Wednesday, August 15, 2007

Crapo bends truth


I rarely agree with Sen. Crapo. I do believe, however, that he is sincere in his concern for his fellow citizens. So, it is particularly disappointing when he succumbs to political pressure from livestock interests and promotes patently false information as to the causes of large fires in the West.

"Land and life" were not victimized "by regulations and lawsuits purported to protect them" as Sen. Crapo states in his opinion. Recent court victories by Western Watersheds Project and others to curtail grazing on public lands were not granted arbitrarily. They resulted from a lengthy legal process in which a judge carefully weighed the evidence of numerous scientists and expert witnesses and concluded that federal agencies were not following environmental laws designed to insure proper management of public lands. The cynical attempt by our political representatives and the livestock industry to circumvent these findings in the name of better fire management should be seen for what they are—propaganda.

There are undoubtedly inefficiencies in our responses to large fires that can be remedied, as Sen. Crapo pointed out. But the idea that a reduction in fuel load through more intensive grazing by cattle would have made, or will in the future make, any difference whatsoever in fire behavior on Western lands is nonsense.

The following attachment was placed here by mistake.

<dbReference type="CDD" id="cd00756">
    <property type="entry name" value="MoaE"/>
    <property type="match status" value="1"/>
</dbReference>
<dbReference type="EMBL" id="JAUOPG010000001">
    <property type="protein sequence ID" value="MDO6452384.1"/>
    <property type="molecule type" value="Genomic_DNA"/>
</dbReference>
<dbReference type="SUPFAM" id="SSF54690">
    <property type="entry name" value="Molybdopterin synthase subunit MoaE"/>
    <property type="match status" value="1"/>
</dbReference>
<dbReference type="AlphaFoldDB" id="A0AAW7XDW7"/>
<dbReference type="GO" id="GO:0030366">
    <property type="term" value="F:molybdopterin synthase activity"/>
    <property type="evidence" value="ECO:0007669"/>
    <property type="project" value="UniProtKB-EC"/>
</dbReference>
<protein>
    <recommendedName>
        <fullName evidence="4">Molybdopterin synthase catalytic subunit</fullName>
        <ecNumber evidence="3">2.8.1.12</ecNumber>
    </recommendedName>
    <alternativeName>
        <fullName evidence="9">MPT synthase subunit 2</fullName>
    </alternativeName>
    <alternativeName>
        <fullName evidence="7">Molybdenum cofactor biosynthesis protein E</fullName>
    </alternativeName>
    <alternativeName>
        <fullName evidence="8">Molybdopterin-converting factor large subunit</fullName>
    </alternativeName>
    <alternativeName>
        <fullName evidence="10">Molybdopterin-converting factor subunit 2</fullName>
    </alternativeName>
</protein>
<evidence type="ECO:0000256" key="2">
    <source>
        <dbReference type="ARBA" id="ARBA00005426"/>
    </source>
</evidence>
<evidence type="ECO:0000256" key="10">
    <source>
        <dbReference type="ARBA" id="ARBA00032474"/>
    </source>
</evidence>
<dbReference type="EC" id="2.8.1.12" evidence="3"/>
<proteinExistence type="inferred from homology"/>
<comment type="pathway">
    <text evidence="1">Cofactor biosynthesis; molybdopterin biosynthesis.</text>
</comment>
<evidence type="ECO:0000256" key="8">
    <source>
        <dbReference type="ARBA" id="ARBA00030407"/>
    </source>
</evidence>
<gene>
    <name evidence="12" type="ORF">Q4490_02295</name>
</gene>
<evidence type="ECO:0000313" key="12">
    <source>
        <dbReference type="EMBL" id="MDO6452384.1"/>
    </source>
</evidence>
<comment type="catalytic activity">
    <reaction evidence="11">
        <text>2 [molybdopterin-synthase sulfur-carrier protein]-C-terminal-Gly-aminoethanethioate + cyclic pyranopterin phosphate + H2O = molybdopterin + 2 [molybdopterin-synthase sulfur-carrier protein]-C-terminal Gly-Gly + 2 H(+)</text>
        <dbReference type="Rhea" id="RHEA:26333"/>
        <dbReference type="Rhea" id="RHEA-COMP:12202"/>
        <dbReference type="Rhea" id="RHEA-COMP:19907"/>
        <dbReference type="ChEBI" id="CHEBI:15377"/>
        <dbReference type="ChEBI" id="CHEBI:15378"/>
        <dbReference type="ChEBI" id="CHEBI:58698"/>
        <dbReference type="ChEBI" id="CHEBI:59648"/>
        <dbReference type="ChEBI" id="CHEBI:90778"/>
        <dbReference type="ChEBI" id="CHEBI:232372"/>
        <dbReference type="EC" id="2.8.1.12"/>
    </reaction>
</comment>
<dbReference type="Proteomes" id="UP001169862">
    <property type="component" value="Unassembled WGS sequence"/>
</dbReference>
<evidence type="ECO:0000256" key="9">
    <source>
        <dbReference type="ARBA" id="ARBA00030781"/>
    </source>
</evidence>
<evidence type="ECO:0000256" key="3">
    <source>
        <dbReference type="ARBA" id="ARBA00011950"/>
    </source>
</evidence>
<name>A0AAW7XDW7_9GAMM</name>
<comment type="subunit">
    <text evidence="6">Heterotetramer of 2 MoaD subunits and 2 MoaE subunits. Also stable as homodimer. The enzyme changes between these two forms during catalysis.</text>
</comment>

The causes of fire in the West are complex but are almost entirely the result of severe climactic conditions. As BLM spokesman Barry Rose was quoted as saying in the August 1 issue of the Idaho Mountain Express: "Singling out grazing reductions as the major cause of the fire near Murphy Hot Springs obscures the complexity of the situation. Years of drought, climate change, high temperatures and other factors, coupled with a storm that in 24 hours blanketed the landscape with 2,600 documented lightning strikes, created an environment where wildfire could spread out of control."

Sagebrush-steppe plant communities of all kinds evolved with fire. What has changed since the advent of grazing is the composition and health of these once resilient native plant communities. Over the last 100 years grazing and other land use practices in the sagebrush-steppe have radically altered plant communities degrading the wet meadows and lush green vegetation found in riparian zones that once provided fire breaks and decimating native grasses making the whole system more vulnerable to fire. Livestock has disturbed soils providing perfect growing conditions for volatile cheatgrass, and the invasion of cheatgrass into the sagebrush has in turn altered fire frequency in the sagebrush-steppe ecosystem from a 50-to-100-year cycle to a five-to-10-year cycle increasing the frequency and severity of the resulting fires.

Unfortunately, if history is any guide, the lasting damage from the Murphy fire has only just begun. The BLM will probably re-seed the burned area with crested wheat grass adding to the million plus acres of sagebrush-steppe habitat the agency has already converted in Idaho for cattle food over the last 50 years. The resulting crested wheat monoculture provides no habitat for sagebrush-dependent bird and other wildlife species. If the agency truly cared for our public lands instead of the special interests of the livestock industry it would make every attempt to restore native habitat by seeding native species and resting land as long as necessary to insure its recovery.

Kelley Weston

Western Watersheds Project board president

Hailey




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